In viewing empires as geopolitical tectonic plates, with a mass and direction of movement, Civ5 attempts to integrate the concept of national interest in terms the game can understand.  Whereas previous entries created a standard playbook followed by all AI civilizations where all the civilizations essentially played similarly and  valued expansion above all else for no other reason than size, with a vague goal towards getting as large as possible, Civ5 steers AI civilizations into various distinct flavours consistent with each civilization’s strengths and the historical actions of their leaders.  Some, like Hiawatha, or Ramses II might be peaceable and friendly if their territory and right to exist is respected. These are builders who more often than not will sit peacefully in their starting location for millennia happily building up major monuments and infrastructure in and around their capital cities.  Others like Alexander the Great and Montezuma are bloodthirsty conquerors eager for war and expansion at the earliest possible date.

Each leader thus have a set of interests and priorities that have to be put into consideration when forming alliances.  A faraway warmonger like Alexander or Bismarck might be useful ally as they are unlikely to immediately covet your lands. Similarly, it is also viable for like minded civilizations to form coalitions denouncing the aggressive expansion of a warmonger, with each common denunciation reinforcing the common bonds of friendship and the recognition that each state in the grouping shares a common national interest in their dislike or fear of ‘the enemy’ civilization(s).  Finally, each Civilization will develop and interact with city states they meet.  These leaders may forge alliances and pledges of protection with these city states and trying to attack, conquer or wrest control of these city states from them through alliances of your own could impact your diplomatic relations with the AI leaders.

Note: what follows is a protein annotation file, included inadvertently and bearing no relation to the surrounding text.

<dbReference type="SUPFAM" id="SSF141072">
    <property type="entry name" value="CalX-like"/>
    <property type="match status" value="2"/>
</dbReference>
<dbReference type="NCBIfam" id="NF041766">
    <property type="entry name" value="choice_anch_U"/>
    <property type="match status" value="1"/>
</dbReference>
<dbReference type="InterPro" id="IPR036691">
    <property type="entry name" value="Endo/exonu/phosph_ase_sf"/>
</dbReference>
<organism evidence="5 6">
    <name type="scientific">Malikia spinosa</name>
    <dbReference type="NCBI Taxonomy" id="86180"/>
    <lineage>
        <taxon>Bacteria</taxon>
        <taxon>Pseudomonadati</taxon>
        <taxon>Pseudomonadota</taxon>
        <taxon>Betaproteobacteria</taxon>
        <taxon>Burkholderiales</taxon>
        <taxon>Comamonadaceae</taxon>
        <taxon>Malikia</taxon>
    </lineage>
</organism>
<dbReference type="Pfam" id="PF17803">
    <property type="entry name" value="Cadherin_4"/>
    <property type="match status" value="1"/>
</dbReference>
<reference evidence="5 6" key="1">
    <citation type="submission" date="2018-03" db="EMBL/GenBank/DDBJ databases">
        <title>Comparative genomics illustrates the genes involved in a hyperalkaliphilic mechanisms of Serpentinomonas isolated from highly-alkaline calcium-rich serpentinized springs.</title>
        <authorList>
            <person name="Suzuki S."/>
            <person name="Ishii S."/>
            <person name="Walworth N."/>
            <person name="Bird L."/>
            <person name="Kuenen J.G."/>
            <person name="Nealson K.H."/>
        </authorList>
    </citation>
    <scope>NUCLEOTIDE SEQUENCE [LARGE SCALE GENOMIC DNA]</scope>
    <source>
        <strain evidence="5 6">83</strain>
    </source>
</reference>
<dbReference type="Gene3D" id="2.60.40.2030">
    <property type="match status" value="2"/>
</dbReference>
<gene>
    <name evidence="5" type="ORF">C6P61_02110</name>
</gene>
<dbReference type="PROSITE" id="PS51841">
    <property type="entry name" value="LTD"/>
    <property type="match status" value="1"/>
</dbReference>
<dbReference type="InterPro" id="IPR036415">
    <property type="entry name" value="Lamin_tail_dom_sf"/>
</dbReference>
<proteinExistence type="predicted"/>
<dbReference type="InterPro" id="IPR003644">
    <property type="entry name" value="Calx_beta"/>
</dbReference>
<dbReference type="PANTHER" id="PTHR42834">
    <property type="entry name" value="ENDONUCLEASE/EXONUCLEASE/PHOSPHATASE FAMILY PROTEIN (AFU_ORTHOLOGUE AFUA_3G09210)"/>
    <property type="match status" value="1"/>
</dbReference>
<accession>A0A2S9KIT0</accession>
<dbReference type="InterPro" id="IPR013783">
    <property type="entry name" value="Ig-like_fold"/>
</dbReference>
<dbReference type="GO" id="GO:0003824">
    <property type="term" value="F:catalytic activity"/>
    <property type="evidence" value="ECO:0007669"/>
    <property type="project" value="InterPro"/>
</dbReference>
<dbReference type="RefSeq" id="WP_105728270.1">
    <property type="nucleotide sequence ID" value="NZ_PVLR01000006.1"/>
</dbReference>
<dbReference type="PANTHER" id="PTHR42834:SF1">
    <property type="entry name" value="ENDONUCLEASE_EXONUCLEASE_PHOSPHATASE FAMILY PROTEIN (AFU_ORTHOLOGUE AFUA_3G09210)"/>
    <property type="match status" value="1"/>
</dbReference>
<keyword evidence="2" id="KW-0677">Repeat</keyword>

As such, the tectonic plates of empires are formed.  Each leader brings to the table a grand strategy on how they want to optimally play the game.   Where empires meet and become rivals due to a common strategy, the empires inevitably clash. Wars in Civ5 thus have the narrative underpinning of clashing national interests.  Whereas wars in previous games often came down to an AI being bribed by someone else, or an AI rolling a dice on who to attack next, the narrative in Civ5 is much more grounded in terms of geopolitical conflicts with a basis that is consistent and related to the realities of the game being played.